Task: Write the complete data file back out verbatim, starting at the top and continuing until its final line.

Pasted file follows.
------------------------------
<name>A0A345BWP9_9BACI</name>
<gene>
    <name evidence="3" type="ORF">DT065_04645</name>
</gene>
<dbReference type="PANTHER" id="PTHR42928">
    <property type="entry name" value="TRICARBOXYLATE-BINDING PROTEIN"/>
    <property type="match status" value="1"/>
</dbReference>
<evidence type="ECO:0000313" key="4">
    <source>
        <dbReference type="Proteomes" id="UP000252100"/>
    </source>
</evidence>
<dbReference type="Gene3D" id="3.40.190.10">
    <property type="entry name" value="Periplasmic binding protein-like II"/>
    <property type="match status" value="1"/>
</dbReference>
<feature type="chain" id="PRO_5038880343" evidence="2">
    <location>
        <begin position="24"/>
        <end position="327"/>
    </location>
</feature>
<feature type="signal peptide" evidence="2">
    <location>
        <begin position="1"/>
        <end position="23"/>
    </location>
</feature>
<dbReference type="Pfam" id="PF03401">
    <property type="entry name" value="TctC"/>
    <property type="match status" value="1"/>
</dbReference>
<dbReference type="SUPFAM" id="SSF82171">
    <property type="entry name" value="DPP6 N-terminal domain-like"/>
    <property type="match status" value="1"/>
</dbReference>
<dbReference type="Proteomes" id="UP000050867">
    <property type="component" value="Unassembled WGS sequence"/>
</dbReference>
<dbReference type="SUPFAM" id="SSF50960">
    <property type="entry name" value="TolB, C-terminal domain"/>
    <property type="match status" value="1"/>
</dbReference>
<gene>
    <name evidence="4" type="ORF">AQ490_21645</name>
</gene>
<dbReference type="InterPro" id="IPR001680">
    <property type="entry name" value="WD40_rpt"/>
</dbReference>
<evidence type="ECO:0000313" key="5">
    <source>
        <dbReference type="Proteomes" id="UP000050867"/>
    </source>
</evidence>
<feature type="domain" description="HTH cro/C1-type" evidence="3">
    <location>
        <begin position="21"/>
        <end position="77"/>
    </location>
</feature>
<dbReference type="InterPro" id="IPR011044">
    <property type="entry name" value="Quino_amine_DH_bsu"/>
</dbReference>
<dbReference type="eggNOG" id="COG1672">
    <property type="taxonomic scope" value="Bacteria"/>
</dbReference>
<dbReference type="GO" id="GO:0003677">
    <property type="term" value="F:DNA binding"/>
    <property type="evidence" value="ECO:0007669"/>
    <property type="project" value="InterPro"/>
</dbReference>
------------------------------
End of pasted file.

<name>A0A345BWP9_9BACI</name>
<gene>
    <name evidence="3" type="ORF">DT065_04645</name>
</gene>
<dbReference type="PANTHER" id="PTHR42928">
    <property type="entry name" value="TRICARBOXYLATE-BINDING PROTEIN"/>
    <property type="match status" value="1"/>
</dbReference>
<evidence type="ECO:0000313" key="4">
    <source>
        <dbReference type="Proteomes" id="UP000252100"/>
    </source>
</evidence>
<dbReference type="Gene3D" id="3.40.190.10">
    <property type="entry name" value="Periplasmic binding protein-like II"/>
    <property type="match status" value="1"/>
</dbReference>
<feature type="chain" id="PRO_5038880343" evidence="2">
    <location>
        <begin position="24"/>
        <end position="327"/>
    </location>
</feature>
<feature type="signal peptide" evidence="2">
    <location>
        <begin position="1"/>
        <end position="23"/>
    </location>
</feature>
<dbReference type="Pfam" id="PF03401">
    <property type="entry name" value="TctC"/>
    <property type="match status" value="1"/>
</dbReference>
<dbReference type="SUPFAM" id="SSF82171">
    <property type="entry name" value="DPP6 N-terminal domain-like"/>
    <property type="match status" value="1"/>
</dbReference>
<dbReference type="Proteomes" id="UP000050867">
    <property type="component" value="Unassembled WGS sequence"/>
</dbReference>
<dbReference type="SUPFAM" id="SSF50960">
    <property type="entry name" value="TolB, C-terminal domain"/>
    <property type="match status" value="1"/>
</dbReference>
<gene>
    <name evidence="4" type="ORF">AQ490_21645</name>
</gene>
<dbReference type="InterPro" id="IPR001680">
    <property type="entry name" value="WD40_rpt"/>
</dbReference>
<evidence type="ECO:0000313" key="5">
    <source>
        <dbReference type="Proteomes" id="UP000050867"/>
    </source>
</evidence>
<feature type="domain" description="HTH cro/C1-type" evidence="3">
    <location>
        <begin position="21"/>
        <end position="77"/>
    </location>
</feature>
<dbReference type="InterPro" id="IPR011044">
    <property type="entry name" value="Quino_amine_DH_bsu"/>
</dbReference>
<dbReference type="eggNOG" id="COG1672">
    <property type="taxonomic scope" value="Bacteria"/>
</dbReference>
<dbReference type="GO" id="GO:0003677">
    <property type="term" value="F:DNA binding"/>
    <property type="evidence" value="ECO:0007669"/>
    <property type="project" value="InterPro"/>
</dbReference>